Typically, sponsored by pharmaceutical manufacturers and/or independent charity organizations with industry donors, PAPs provide financial assistance or free prescription drugs to low income individuals. Some PAPs are also structured to provide assistance to patients with a specific disease, like cancer or Crohn’s disease. As PAPs have the potential to be used by manufacturers to subsidize the purchase of their own products, or to improperly steer a patient’s drug selection, they can trigger scrutiny under the federal Anti-Kickback Statute (AKS) and Beneficiary Inducement Civil Monetary Penalty (CMP), among other laws. Not surprisingly, the OIG is more comfortable with bona fide charitable programs that are not drug-specific and that reflect other characteristics demonstrating a broad patient focus, rather than those reflecting a drug or pharmaceutical manufacturer focus.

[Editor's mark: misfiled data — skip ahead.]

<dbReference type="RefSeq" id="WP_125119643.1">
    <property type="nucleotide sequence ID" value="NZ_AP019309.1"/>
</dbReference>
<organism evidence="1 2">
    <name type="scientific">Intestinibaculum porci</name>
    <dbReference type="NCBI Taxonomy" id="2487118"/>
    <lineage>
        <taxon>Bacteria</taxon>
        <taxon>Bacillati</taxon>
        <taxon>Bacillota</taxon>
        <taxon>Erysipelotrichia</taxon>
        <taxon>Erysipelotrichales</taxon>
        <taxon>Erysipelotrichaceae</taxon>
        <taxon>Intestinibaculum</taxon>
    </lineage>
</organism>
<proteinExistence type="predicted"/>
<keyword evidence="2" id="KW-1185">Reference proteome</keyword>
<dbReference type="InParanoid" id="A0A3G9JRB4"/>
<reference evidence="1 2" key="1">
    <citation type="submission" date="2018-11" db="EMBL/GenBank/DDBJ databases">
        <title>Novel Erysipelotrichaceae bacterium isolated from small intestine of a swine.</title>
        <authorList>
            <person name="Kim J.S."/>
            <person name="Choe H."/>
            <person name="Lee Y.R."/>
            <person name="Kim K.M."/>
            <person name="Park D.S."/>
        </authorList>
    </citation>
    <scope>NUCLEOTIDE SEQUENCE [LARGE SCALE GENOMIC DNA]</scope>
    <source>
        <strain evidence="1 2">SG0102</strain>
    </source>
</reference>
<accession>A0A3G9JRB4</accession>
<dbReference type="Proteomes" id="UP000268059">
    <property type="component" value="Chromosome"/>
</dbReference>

Historically, the OIG has treated PAPs as important safety nets for patients who face chronic illnesses and high drug costs. The OIG issued a special advisory bulletin (SAB) in 2005 confirming that PAPs could help ensure patients had access to and could afford their medically necessary drugs. The OIG’s guidance evolved with its May 2014 SAB, which addressed the growing trend of independent charity PAPs establishing or operating specific disease funds that limit assistance to a subset of available products. The OIG articulated a concern with such PAPs, and indicated that it would view such programs as having a higher baseline risk of abuse when their assistance was limited to only a subset of available FDA-approved products for treatment of the disease. The OIG advised PAPs to define disease funds in accordance with widely recognized clinical standards and in a manner that covered a broad spectrum of products and manifestations of the disease (e.g., without reference to specific symptoms, drug stages, treatment types, severity of symptoms or other “narrowing” factors).